And then there’s also the nuoc cham. A similar dipping sauce has made an appearance on this blog before when I made another favorite from Hanoi, cha ca.
This nuoc cham is a combination of water, lime juice, fish sauce (don’t be scared, just trust me!), brown sugar, and chilis. It’s spicy, sweet, savory, and a little sour all at the same time. Make a lot of this – you won’t regret it.
Putting it all together
To serve these noodle bowls, I recommend getting the noodles, sauce, and garnishes ready first then cooking the meatballs last. Hot meatballs with the cold noodles provide great contrast.
Each bowl gets cold rice noodles, romaine lettuce, cucumber, herbs, peanuts, and finally the meatballs. Everything gets coated with the nuoc cham.
This doesn’t keep all that well in the fridge because the rice noodles take on a weird texture. So don’t plan on having any leftovers. I have a feeling you wouldn’t have any anyway. These noodle bowls are addictive.
Vietnamese Noodle Bowls
These Vietnamese Noodle Bowls made with Lemongrass and Ginger Pork Meatballs are bright, crisp, and refreshing!
For the Meatballs:
- 1 lb ground pork
- 1 tbsp light brown sugar
- 1 tbsp chili garlic sauce
- 2 tbsp chopped green onion
- 3 tsp fish sauce
- 2 tbsp chopped lemongrass
- 2 tbsp minced ginger
- 2 tbsp finely chopped cilantro stems
- 1 large egg beaten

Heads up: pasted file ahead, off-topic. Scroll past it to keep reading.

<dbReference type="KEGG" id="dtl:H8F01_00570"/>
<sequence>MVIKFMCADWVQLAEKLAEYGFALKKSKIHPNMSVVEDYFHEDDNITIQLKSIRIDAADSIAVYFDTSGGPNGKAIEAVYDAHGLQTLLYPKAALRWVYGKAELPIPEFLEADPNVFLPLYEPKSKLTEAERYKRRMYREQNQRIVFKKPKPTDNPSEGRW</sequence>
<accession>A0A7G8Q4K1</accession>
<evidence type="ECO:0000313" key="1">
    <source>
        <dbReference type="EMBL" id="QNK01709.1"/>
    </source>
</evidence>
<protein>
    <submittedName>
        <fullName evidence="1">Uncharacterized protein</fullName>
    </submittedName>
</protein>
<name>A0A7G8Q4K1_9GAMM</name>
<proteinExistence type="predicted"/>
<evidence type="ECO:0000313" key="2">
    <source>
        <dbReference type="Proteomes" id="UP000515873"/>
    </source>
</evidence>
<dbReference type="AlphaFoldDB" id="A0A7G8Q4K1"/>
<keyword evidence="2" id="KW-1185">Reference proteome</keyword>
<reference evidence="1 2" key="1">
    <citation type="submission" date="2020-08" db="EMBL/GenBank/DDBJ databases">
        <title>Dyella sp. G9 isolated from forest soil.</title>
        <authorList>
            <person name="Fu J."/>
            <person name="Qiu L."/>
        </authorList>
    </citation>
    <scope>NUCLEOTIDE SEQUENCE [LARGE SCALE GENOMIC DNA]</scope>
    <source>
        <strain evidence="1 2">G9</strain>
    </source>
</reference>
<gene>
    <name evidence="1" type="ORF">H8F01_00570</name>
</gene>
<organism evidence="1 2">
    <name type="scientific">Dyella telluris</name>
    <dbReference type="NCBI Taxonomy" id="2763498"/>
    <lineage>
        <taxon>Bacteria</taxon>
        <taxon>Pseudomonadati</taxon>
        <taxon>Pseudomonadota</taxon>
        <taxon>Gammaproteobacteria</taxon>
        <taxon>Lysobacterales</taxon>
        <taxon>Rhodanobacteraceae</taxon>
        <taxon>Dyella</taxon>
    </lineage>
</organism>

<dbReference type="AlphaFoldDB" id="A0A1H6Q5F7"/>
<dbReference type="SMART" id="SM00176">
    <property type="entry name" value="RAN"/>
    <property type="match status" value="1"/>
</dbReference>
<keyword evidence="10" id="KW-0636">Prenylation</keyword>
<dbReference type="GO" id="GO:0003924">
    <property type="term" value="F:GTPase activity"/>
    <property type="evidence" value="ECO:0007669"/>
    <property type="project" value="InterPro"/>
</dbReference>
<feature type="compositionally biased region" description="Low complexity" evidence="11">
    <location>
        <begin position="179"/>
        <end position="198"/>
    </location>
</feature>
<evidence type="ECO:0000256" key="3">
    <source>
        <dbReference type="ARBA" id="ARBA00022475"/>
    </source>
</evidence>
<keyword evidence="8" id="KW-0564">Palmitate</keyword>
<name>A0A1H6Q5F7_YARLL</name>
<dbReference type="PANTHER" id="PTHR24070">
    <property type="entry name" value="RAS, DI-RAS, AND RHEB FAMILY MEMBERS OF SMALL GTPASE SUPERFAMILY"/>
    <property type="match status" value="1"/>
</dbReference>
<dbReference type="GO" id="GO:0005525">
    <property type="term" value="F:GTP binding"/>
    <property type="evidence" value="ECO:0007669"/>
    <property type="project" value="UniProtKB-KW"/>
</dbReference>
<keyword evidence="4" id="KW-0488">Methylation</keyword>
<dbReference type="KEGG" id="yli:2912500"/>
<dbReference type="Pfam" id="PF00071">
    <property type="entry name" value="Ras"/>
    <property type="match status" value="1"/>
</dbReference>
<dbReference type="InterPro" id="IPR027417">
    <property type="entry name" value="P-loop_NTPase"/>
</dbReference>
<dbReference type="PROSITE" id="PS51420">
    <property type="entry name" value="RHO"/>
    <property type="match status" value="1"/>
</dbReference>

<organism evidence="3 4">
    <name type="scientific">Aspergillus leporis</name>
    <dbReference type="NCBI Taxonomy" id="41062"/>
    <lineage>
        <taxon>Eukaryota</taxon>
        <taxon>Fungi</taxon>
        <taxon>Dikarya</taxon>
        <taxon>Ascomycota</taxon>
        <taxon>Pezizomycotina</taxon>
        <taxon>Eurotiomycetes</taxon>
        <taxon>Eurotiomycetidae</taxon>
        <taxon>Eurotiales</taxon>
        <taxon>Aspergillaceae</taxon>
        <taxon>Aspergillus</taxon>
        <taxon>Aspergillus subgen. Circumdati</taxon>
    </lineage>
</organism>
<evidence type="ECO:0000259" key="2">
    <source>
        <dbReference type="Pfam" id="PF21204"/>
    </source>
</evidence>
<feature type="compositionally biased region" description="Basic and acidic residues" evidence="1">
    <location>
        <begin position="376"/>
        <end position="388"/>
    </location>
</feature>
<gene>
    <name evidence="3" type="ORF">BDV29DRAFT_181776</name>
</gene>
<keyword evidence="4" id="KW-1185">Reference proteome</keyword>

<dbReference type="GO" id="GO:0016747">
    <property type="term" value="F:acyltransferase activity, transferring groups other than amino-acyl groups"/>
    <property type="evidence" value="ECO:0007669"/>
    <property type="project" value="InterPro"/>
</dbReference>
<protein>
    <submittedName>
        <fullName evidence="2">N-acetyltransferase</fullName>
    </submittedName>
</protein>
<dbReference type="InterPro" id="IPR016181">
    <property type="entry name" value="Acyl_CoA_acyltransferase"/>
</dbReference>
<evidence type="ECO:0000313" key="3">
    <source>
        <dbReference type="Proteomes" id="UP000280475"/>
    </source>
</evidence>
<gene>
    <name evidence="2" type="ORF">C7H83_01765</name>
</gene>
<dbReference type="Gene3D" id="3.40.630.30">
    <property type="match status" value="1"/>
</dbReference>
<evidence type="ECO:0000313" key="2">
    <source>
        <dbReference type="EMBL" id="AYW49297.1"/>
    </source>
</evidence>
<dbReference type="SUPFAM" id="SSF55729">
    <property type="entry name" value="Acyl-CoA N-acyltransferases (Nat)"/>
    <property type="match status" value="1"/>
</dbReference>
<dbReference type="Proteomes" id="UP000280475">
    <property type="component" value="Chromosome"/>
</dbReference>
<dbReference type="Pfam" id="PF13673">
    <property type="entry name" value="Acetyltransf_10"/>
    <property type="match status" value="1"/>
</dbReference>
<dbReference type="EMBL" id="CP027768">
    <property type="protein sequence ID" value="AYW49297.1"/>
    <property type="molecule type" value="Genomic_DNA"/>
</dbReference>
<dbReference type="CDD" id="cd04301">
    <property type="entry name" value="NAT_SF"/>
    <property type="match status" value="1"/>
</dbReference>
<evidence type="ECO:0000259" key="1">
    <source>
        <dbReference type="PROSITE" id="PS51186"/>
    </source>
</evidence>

- 3 tbsp vegetable oil
For the Nuoc Cham
- 1 ½ cup lukewarm water
- Heaping ¼ cup light brown sugar
- ½ cup fresh squeezed lime juice
- ¼ cup fish sauce
- 2 small thai chilis sliced
For the Noodle Bowls
- 12 oz medium rice noodles
- 1 large English cucumber sliced in bite sized pieces
- 2 cups torn romaine lettuce
- ½ cup chopped mint
- ½ cup chopped cilantro
- ¼ cup chopped peanuts
To make the meatballs
Start by making the meatballs. Combine ground pork, brown sugar, chili garlic sauce, green onion, fish sauce, lemongrass, ginger, cilantro stems and egg in a large bowl. Mix to combine
Form small meatballs using around 1 tbsp of the mixture at a time. You should have 16 meatballs. Let chill in the refrigerator for 5 minutes.
Heat a large skillet over medium high heat and add the vegetable oil. Add the meatballs and sear for 7 minutes on the first side. Flip and cook another 5 minutes on the second side.
While the meatballs cook, prepare the garnishes, nuoc cham, and rice noodles
Cook the rice noodles in boiling water for 3-4 minutes. Drain and immediately rinse thoroughly in very cold water. Allow to chill in the refrigerator until ready for use.
To make the nuoc cham
To make the nuoc cham, combine the lukewarm water and brown sugar in a mixing bowl. Stir until the sugar is dissolved
Add lime juice, fish sauce, and chilis and stir to combine. Taste and adjust seasonings to your liking
To make the noodle bowls
Divide the rice noodles evenly between 4 bowls. Do the same with the cucumber and romaine leaves.
Add 4 meatballs to each bowl and top each bowl with 1/4 of the mint, cilantro, and peanuts.
Allow each person to add the nuoc cham to their liking to their bowl. Serve with extra peanuts and herbs on the side.